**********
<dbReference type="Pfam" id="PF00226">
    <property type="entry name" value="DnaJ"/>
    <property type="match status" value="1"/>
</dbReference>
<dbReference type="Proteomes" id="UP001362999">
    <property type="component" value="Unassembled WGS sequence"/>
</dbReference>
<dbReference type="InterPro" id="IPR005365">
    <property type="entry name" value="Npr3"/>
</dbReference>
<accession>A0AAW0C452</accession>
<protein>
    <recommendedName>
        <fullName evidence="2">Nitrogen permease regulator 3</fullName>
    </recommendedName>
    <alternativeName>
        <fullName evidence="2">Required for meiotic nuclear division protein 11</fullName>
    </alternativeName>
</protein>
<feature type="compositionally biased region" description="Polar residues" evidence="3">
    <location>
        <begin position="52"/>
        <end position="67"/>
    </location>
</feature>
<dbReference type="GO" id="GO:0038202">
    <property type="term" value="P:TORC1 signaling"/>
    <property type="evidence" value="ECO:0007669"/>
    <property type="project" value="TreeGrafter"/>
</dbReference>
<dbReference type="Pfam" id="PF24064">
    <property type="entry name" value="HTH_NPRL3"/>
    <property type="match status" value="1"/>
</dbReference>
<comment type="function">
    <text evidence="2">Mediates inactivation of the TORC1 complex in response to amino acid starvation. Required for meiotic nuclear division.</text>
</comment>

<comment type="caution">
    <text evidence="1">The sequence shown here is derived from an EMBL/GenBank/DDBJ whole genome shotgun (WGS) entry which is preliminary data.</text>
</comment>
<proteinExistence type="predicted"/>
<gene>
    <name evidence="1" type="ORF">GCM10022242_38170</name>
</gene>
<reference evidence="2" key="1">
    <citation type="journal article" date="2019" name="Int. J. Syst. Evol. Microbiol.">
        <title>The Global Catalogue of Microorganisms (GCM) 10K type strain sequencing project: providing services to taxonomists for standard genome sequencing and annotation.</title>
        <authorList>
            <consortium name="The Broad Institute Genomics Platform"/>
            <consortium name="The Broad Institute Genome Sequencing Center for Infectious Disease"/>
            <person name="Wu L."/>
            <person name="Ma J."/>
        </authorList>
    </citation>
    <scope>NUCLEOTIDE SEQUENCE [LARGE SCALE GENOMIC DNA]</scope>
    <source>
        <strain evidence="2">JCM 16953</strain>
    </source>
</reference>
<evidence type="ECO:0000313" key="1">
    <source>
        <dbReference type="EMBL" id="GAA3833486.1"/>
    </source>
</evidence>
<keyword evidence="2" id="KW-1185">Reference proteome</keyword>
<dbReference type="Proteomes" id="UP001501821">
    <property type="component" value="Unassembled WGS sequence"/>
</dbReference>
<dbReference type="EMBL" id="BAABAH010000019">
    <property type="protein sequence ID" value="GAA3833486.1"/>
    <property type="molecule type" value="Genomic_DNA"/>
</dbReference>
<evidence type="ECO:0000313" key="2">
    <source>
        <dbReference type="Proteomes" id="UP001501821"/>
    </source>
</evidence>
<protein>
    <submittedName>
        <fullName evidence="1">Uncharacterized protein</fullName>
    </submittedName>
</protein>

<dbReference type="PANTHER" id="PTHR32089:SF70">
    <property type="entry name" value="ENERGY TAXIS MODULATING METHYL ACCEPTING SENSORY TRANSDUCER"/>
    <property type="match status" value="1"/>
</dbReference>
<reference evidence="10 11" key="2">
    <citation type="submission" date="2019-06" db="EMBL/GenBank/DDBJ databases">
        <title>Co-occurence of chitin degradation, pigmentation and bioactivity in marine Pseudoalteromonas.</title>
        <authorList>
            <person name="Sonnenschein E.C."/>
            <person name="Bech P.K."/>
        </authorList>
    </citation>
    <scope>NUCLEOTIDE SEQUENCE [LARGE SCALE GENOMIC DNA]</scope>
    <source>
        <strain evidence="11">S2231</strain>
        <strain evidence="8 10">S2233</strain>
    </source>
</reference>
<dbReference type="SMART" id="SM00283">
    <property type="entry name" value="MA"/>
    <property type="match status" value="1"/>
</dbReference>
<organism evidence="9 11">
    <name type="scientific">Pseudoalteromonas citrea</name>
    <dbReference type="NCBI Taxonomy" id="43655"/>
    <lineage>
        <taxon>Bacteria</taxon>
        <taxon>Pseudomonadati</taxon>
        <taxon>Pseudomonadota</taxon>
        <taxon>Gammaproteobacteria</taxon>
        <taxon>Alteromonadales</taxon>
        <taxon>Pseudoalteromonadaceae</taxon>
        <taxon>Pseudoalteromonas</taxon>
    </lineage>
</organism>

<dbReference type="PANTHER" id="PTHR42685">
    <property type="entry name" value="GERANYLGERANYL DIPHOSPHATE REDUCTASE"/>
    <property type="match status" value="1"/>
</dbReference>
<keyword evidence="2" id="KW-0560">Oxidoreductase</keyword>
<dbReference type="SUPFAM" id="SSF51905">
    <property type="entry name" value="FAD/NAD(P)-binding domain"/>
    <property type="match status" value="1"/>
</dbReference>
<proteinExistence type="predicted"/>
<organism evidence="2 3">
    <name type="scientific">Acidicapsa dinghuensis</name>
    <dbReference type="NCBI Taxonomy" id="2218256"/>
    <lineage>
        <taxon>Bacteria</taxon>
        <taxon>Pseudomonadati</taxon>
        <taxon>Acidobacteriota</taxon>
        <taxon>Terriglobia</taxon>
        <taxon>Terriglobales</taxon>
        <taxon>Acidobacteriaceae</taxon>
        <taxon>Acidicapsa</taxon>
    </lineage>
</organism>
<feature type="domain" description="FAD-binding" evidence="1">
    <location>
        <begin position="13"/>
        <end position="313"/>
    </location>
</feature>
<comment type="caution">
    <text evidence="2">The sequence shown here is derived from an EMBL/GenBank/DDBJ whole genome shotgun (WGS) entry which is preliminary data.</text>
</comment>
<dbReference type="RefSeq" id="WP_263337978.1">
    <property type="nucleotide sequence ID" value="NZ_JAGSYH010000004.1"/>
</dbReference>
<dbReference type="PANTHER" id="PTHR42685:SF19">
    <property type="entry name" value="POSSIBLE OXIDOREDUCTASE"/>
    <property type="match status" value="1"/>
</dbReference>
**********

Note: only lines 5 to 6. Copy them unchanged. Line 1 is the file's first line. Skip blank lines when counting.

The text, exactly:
<dbReference type="Proteomes" id="UP001362999">
    <property type="component" value="Unassembled WGS sequence"/>